have not seen (n>>>1) before ??
so this is like dividing in binary ?
or i could say 101010 divided by two or(10 base 2) is 10101
or 10011 divided by two is 1001 a cool trick just shifting all the digits to the right.
but its integer division because you cannot have a remainder.
so im going through with some numbers first Jos's 2 ^64
2 ^64 is read in
1st recursion 2 ^32
2nd recursion 2 ^16
3rd recursion 2 ^8
4th recursion 2 ^4
5th recursion 2 ^2
6th recursion 2 ^1
A ha lights flashing  bells going off ((maybe !!!)
then p*=p working backwards through the 6 results cos p has been defined 6 times and we havent forgotten about them they are still there . its like theres 6 copies of the method open which have to be resolved...... i think
so i'm not sure how it does this exactly but sort of says
return 2^1 squared to its caller ==4
no no no....... wait.....
n is now odd...
so we come to this
if ((n&1) == 1) return x*p;
oh right, but first we square p because of p*=p
so we now have (2 ^1) * (2^1)  which i know == 2^2 == 4
but, i havent forgotten that n ==1 at this point
so now we come to
if ((n&1) == 1) return x*p;
I have no idea what this means, I'm guessing this more binary magic, like maybe some form of binary modular division....
but from garys explanation i will assume that it is boolean true because n is now odd.
so okay, return x*p means return 2 * ((2 ^1) * (2^1)) this is == to 8 but its still an expression so its not 8 that is being returned its an expression still
but its all gone Hazy now and ive got lost as to where this is returned to......
and my brain is in pieces
can you walk me through what comes next please
.etc
...:p I still have my "L" plates on...... directions and explanations are far more help than blaring your Horn! :p Watching:CS106a on YouTube \Reading The Art & Science of Java by Eric S Roberts
 03222010, 07:41 AM #17Senior Member
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 03232010, 12:52 AM #18
so lets see if i can get through it then.......
@moonchile
hey thanks for that
LSB  Least significant bit  Wikipedia, the free encyclopedia
so we have
1) int p= pow(x, n>>>1) doing the work of making the recursive calls
2) p*=p will then sqaure all the recursions
3) if ((n&1) == 1) saying if the last bit == 1 (but a more efficient way of doing it than saying if n/2 == 1, because your boolean checking just four possible outcomes using binary ) am shaky here what do x y correspond to x & n or both ns inthe expression 2 * ((2 ^1) * (2^1))
if n is odd multiply the base back in (x* (p*=p)
you correct for the one n you chopped off every time p was declared where n was odd
and then return all the p's back to their callers so it can arrive back at the beginning when all the calls have been answered..
I can sort of see a problem being spit up into smaller chunks, I am not sure i understand yet the mechanics of it precisely.
that is a kinda powerful alogrithm, recognizing how and where to do it will take me some practice, i suppose.
and this is certainly more efficient that Iteration.
3 ^9
(3 ^4)
(3 ^2)
(3 ^1)
(3 ^0) return 1 to the int p in the previous call,, where n is odd(1)
i understand this okay. we see how many calls it takes to get to one then
we can answer each call and go back again,
P==(1) p*=p ==1 n (1) is odd 3*1 is returned
P == (3) p*=p == 9 n is(2) even
p== (9) P*=P == 81 n si even(4)
p==(81) p*=p 6561 n is odd (9) return 3*6561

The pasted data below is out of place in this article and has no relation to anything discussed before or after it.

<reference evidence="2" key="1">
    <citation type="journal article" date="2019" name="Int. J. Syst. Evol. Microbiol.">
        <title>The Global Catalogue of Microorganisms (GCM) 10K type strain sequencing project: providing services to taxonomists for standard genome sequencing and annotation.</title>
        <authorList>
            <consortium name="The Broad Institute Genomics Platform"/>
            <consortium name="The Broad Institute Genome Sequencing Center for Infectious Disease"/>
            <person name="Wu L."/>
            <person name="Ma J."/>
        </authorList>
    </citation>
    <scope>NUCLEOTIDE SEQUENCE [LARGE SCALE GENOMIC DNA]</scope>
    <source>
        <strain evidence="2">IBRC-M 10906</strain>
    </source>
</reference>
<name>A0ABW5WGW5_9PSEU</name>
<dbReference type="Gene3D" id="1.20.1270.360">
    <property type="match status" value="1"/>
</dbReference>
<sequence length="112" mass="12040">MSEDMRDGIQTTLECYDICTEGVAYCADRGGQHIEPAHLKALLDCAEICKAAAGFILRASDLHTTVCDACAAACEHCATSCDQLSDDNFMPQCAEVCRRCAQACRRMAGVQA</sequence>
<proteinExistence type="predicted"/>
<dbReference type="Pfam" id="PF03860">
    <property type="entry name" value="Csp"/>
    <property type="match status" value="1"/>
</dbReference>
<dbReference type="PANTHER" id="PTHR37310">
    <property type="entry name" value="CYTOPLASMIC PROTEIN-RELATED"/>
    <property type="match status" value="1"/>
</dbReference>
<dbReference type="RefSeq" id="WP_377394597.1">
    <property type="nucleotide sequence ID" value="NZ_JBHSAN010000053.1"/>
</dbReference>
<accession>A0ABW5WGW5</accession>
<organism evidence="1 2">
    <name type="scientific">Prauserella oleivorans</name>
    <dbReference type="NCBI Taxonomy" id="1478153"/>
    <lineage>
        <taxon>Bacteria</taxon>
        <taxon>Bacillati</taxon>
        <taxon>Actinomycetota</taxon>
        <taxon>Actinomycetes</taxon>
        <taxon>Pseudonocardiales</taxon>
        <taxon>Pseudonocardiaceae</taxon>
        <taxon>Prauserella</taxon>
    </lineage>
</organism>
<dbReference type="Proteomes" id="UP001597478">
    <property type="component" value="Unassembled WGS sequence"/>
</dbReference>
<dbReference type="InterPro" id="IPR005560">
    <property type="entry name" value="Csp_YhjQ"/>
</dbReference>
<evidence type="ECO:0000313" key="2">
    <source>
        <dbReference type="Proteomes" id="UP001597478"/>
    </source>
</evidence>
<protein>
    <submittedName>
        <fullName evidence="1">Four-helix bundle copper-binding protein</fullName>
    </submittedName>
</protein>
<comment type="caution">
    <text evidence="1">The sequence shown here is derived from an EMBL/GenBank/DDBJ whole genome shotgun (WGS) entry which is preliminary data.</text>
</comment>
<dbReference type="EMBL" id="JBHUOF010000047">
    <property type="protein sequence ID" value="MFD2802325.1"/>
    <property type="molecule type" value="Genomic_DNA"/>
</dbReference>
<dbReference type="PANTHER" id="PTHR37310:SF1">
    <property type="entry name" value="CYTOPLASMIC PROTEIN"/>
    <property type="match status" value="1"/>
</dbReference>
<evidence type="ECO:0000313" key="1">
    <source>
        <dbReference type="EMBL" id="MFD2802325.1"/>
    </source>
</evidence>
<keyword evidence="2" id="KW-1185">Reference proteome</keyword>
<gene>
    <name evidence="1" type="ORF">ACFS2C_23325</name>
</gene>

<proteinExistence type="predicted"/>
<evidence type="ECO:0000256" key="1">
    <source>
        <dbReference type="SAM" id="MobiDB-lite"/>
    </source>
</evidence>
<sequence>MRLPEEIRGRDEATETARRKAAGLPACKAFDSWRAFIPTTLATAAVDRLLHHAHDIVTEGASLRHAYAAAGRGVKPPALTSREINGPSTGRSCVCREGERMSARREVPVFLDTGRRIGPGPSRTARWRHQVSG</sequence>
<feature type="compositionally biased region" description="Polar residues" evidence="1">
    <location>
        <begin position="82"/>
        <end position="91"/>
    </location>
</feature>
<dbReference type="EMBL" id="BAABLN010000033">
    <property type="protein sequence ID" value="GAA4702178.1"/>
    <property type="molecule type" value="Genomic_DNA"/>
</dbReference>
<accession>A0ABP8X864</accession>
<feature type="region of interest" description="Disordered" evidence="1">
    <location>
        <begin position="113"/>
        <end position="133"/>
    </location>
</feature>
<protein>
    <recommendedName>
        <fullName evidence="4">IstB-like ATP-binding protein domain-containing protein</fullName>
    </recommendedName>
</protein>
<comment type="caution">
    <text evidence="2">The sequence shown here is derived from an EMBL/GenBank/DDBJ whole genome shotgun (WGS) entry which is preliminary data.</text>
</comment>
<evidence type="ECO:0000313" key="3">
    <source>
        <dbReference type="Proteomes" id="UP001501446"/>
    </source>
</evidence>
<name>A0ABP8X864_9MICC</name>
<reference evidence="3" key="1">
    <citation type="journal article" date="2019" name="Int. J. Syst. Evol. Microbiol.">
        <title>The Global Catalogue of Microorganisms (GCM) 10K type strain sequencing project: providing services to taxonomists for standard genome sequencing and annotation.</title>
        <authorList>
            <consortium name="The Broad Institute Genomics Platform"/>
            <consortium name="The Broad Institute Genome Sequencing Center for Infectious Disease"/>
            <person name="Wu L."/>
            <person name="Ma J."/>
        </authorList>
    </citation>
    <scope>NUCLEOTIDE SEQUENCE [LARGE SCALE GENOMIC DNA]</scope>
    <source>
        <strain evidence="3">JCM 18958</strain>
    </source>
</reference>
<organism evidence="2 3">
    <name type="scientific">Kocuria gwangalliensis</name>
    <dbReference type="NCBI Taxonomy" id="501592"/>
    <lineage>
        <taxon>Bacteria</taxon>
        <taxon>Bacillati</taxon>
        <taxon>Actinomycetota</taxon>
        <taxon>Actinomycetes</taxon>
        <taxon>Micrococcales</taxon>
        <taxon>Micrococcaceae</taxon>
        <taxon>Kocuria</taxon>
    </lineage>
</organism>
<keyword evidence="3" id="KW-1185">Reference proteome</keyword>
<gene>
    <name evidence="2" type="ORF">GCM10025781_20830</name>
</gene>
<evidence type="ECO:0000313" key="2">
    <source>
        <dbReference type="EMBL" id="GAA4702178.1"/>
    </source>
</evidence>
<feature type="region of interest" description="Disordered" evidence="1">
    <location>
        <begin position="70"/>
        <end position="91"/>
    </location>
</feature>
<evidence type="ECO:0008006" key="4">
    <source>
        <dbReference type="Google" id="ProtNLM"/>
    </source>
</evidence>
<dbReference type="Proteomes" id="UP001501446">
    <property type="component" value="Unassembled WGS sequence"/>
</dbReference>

== 19683 :DLast edited by sonny; 03232010 at 01:06 AM.
:p I still have my "L" plates on...... directions and explanations are far more help than blaring your Horn! :p Watching:CS106a on YouTube \Reading The Art & Science of Java by Eric S Roberts
 03232010, 02:19 AM #19Senior Member
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OK, let's take the bit manipulation out of it for the moment, as it's only there for efficiency anyway. And we'll put back the method name and parameter names you were originally using, and remove dealing with negative powers for now, in order to keep things simpler.
So here's what we had before:
Java Code:double raiseToPower(double base, int exp) { if (exp == 0) return 1; return base * raiseToPower(base, exp  1); }
So we could just change our method to this:
Java Code:double raiseToPower(double base, int exp) { if (exp == 0) return 1; if (exp % 2 == 0) { // exponent is even double saveThisResult = raiseToPower(base, exp / 2); return saveThisResult * saveThisResult; } return base * raiseToPower(base, exp  1); }
Well then, since we noticed that, we could just save the recursion call in the odd case, and write it this way:
Java Code:double raiseToPower(double base, int exp) { if (exp == 0) return 1; if (exp % 2 == 0) { // exponent is even double saveThisResult = raiseToPower(base, exp / 2); return saveThisResult * saveThisResult; } double saveThisResult = raiseToPower(base, exp / 2); return base * saveThisResult * saveThisResult; }
Java Code:double raiseToPower(double base, int exp) { if (exp == 0) return 1; double saveThisResult = raiseToPower(base, exp / 2); if (exp % 2 == 0) { // exponent is even return saveThisResult * saveThisResult; } return base * saveThisResult * saveThisResult; }
Java Code:double raiseToPower(double base, int exp) { if (exp == 0) return 1; double saveThisResult = raiseToPower(base, exp / 2); saveThisResult *= saveThisResult; if (exp % 2 == 1) { // exponent is odd return base * saveThisResult; } return saveThisResult; }
Java Code:double raiseToPower(double base, int exp) { if (exp == 0) return 1; double saveThisResult = raiseToPower(base, exp >>> 1); saveThisResult *= saveThisResult; if ((exp & 1) == 1) { // exponent is odd return base * saveThisResult; } return saveThisResult; }
Java Code:double raiseToPower(double base, int exp) { if (exp == 0) return 1; if (exp < 0) return 1 / raiseToPower(base, exp); double saveThisResult = raiseToPower(base, exp >>> 1); saveThisResult *= saveThisResult; if ((exp & 1) == 1) { // exponent is odd return base * saveThisResult; } return saveThisResult; }
Gary
 03232010, 06:09 AM #20
Brilliant!
cheers Gary
thats a brilliant summary of what this thread is about and how the code developed.
I should imagine that its a thread i will come back to read a few times.
kind regards
Sonny:p I still have my "L" plates on...... directions and explanations are far more help than blaring your Horn! :p Watching:CS106a on YouTube \Reading The Art & Science of Java by Eric S Roberts